Research recently published in PLOS ONE suggests that genetics may be a primary factor in shaping individuals' financial decisions. In the paper, Brian Knutson, PhD, associate professor of psychology at Stanford, and colleagues examined how a serotonin gene, known as 5-HTTLPR, influenced participants' willingness to take risks when investing their money.
As explained in a Stanford Report article published today, we all have two copies, known as alleles, of the 5-HTTLPR gene. Individual combinations can include two short, two long or one short and one long allele. Researchers found that those with two short alleles displayed more neurotic traits and were more risk adverse. Paul Gabrielsen writes:
The researchers asked 60 volunteers from the Bay Area to divvy up $10,000 among three investment options: stocks, bonds or cash. On average, study participants with two short 5-HTTLPR alleles kept 24 percent more of that money in cash than did the two-long-allele carriers, who put more money in stocks.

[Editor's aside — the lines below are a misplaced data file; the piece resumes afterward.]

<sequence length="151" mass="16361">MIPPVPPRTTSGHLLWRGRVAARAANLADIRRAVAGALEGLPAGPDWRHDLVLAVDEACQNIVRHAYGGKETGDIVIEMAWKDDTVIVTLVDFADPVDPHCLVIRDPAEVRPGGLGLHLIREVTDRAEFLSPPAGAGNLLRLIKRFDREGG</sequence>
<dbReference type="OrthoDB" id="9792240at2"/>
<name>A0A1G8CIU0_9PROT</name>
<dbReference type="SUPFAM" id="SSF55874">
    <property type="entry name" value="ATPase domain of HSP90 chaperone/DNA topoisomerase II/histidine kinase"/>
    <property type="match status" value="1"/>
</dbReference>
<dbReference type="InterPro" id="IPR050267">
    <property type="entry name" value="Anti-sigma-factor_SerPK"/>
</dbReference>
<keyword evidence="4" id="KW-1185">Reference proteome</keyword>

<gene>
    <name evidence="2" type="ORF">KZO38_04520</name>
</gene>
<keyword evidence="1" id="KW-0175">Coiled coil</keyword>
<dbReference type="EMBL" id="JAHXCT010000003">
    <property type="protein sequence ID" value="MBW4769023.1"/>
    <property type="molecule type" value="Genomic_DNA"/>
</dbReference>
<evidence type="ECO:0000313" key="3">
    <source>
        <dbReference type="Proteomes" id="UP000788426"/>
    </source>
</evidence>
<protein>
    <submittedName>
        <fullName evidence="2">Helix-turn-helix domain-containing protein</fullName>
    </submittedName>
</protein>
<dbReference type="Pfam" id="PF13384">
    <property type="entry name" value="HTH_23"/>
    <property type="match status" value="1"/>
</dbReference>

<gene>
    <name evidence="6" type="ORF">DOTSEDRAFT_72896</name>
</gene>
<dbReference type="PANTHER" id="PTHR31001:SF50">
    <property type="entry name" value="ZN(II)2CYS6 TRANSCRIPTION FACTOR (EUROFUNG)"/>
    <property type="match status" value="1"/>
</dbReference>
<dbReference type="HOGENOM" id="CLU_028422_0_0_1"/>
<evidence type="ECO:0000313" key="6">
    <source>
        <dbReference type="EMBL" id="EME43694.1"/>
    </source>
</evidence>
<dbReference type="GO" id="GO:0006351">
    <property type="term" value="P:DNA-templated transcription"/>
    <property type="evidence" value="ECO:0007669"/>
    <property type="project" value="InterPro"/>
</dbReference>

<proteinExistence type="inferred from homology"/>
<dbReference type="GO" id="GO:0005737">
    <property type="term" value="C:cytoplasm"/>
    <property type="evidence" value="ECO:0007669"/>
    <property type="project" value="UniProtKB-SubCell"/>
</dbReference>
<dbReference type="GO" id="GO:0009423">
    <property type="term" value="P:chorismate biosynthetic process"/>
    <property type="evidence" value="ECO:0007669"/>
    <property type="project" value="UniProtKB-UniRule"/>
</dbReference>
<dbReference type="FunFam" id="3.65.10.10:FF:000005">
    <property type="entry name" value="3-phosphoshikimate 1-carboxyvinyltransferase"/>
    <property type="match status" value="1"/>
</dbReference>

Knutson and his colleagues had previously measured participants' financial literacy, cognition and income level, but those factors didn't explain the variation in investment strategy. Could the gene explain the variation?
"We found that it did," Knutson said.
Given neurotic participants' propensity to avoid risk, [Kellogg School of Management professor Camelia Kuhnen, PhD,] hypothesized that they would react just as strongly to a negative outcome. In unpublished research, Kuhnen watched how participants' brains reacted during a game in which they learned, by trial-and-error, which of two options carried greater financial risk. Short-allele carriers displayed heightened anxiety before making a decision, but reacted no differently than long-allele carriers when they saw a negative outcome.
"The difference between these people is not about how they react to outcomes," Kuhnen said. "It's about how, before the choice, they think about the decision."
The findings, says Knutson, can help in understanding how emotions affect decision making. "You're not a slave to your genotype," he notes in the story "If you understand how it's influencing your behavior, then you have a shot at changing that behavior."
Photo by Alan Cleaver